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Pakistan, Iran helping our foes for own interests, says Afghan diplomat in new book

PTI, New Delhi [ Published on: May 14, 2017 12:57 IST ]
 Masood Khalili is the ambassador of Afghanistan to Spain
Masood Khalili is the ambassador of Afghanistan to Spain

Afghanistan's neighbours like Pakistan and Iran are actively helping its enemies to further their own interests and this has to end for peace and economic stability in the country, Afghan diplomat Masood Khalili has said. 

The ambassador of Afghanistan to Spain and son of great Afghan poet Ustad Khalilullah Khalili has recently come out with a book, "Whispers of War: An Afghan Freedom Fighter's Account of the Soviet Invasion", in which he describes his travels through the high mountains to mobilise people against the invading Red Army. 

Afghanistan is a place that has come a long way since the times of 'Whispers of War', which was written in 1986, he says. 

"We beat the Red Army, then we had a civil war with different war lords, then came the Taliban and now is the time of America and the rest of the world," Khalili told PTI. 

"In the last 17 or more years since the fall of the Taliban and the introduction of a constitution and then three elections, we have not only had the building of all our institutions, a relatively stable economy and two presidents, we have a society of people that work to build a better Afghanistan.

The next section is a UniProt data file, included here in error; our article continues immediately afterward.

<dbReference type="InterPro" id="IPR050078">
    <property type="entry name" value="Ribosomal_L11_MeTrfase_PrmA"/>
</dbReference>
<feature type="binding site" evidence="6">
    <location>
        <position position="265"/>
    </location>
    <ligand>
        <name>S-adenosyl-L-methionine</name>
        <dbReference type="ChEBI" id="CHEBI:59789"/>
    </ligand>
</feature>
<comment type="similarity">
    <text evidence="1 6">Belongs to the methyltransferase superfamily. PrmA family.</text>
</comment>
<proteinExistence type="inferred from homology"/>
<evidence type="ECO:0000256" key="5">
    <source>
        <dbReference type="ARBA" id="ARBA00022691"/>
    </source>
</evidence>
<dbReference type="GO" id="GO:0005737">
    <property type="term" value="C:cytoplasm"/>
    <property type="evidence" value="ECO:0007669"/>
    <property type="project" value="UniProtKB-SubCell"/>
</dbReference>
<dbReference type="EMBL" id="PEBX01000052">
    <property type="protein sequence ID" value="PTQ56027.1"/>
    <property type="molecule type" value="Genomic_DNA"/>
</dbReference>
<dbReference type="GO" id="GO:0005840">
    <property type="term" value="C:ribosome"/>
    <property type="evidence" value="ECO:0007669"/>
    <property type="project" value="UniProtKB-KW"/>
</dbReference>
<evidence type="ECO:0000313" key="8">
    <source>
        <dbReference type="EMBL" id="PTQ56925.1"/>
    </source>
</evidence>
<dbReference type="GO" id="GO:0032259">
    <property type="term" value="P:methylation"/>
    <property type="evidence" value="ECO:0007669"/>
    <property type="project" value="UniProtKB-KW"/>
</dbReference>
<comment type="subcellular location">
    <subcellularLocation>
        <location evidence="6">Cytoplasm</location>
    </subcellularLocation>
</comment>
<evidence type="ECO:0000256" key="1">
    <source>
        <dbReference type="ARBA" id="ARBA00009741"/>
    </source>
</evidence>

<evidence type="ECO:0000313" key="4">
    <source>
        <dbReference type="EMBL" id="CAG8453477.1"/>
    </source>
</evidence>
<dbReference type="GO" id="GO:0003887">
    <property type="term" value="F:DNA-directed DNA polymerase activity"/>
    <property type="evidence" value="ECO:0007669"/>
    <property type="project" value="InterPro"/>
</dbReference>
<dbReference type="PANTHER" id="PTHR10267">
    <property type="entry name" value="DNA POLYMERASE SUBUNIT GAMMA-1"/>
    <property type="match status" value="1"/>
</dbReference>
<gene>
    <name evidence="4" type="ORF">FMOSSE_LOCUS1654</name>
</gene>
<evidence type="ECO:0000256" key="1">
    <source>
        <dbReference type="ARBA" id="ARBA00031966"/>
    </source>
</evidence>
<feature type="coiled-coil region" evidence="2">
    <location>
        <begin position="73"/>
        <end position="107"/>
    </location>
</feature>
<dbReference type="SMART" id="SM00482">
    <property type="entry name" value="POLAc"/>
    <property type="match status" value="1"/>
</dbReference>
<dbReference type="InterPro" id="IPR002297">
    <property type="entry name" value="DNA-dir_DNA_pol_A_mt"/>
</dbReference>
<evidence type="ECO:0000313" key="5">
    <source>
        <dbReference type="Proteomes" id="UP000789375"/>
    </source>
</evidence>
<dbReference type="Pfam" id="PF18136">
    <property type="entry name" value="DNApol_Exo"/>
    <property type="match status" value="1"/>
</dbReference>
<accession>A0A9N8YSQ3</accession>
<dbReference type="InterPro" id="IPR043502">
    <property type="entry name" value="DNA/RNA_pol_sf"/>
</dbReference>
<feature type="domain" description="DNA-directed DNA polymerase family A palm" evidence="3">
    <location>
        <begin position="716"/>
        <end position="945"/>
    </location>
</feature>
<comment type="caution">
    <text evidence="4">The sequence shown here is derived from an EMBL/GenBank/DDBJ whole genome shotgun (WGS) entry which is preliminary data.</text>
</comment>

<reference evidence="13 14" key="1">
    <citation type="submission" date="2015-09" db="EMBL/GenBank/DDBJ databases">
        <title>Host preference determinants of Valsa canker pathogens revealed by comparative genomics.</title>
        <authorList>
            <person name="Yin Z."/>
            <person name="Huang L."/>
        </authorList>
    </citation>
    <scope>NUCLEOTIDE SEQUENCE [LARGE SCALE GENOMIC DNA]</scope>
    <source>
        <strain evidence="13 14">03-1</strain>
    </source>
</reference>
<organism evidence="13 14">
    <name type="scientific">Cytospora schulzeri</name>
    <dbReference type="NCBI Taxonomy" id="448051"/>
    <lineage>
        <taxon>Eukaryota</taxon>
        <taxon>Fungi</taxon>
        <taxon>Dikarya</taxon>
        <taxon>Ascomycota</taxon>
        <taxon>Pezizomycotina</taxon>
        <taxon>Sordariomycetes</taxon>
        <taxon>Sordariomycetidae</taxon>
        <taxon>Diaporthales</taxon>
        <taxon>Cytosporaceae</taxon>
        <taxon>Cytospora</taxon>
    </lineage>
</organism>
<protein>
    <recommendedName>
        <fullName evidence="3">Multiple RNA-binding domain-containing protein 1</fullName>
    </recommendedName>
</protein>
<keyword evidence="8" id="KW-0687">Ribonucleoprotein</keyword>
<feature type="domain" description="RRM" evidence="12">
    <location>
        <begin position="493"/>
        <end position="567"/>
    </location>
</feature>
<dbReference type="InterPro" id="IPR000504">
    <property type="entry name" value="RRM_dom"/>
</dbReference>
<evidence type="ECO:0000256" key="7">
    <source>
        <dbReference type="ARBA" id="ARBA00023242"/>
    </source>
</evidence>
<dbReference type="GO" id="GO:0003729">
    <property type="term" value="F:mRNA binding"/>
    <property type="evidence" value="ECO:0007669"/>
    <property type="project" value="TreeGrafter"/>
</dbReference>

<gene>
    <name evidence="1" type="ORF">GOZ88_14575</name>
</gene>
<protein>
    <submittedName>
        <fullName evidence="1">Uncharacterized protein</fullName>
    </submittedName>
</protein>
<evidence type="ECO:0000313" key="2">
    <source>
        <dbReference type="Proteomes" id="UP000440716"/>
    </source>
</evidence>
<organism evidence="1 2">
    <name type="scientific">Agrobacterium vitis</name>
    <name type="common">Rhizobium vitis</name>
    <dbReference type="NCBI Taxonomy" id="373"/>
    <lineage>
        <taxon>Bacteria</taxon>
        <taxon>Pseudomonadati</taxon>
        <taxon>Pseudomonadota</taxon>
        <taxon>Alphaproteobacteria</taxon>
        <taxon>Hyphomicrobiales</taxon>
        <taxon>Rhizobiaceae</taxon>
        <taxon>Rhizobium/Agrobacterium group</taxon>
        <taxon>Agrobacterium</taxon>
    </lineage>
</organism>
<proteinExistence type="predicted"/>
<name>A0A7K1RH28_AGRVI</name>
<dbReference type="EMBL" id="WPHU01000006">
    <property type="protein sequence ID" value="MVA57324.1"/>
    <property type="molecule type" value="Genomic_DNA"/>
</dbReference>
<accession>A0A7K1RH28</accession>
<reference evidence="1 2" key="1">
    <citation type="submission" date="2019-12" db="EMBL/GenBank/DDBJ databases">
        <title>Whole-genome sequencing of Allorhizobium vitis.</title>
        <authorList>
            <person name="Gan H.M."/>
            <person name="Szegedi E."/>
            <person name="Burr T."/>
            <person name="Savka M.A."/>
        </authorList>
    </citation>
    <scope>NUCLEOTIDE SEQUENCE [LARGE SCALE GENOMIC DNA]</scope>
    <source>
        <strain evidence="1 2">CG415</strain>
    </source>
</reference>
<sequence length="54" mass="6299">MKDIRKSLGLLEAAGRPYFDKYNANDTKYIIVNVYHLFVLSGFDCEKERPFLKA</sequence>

"More than 4 million boys and girls go to school, more than 300,000 men and women in the army and police, and the most vibrant and free media in the region. Afghanistan has changed tremendously but we still have much more things to do," he says. 

However, "we still are at war and fighting against the Taliban, al Qaeda to a small extent and now even Daesh. Our neighbours like Pakistan and Iran are actively helping our enemies to further their own interests. And we still have a large population of very poor. These are things that we need to work on to overcome," he says. 

According to Khalili, most Afghans are still hopeful that their country can have peace sometimes in the near future. The people, he says, may not have confidence in the government but they have also not raised the flag of the Taliban either. 

"We are at a very crucial phase where our government needs to work 150 per cent to bring peace and economic stability in the country because our enemies are actively working to bring all of this to a stop. We must always keep the candle of hope alive. The second our people lose the candle of hope, we lose everything," he says. 

There is also mention of a brief conversation between the author and military commander Ahmad Shah Massoud in the book, published by Sage, on the situation in Afghanistan today. 

When Khalili asks Massoud what would happen once the war against the Soviets is won, the latter replies: "It will not be easy at all. Every post-war situation is harder than even the war itself, especially in Afghanistan with its strategically difficult location. Undoubtedly the fight for freedom is difficult but when you finally win freedom, you need stability and stronger leadership."

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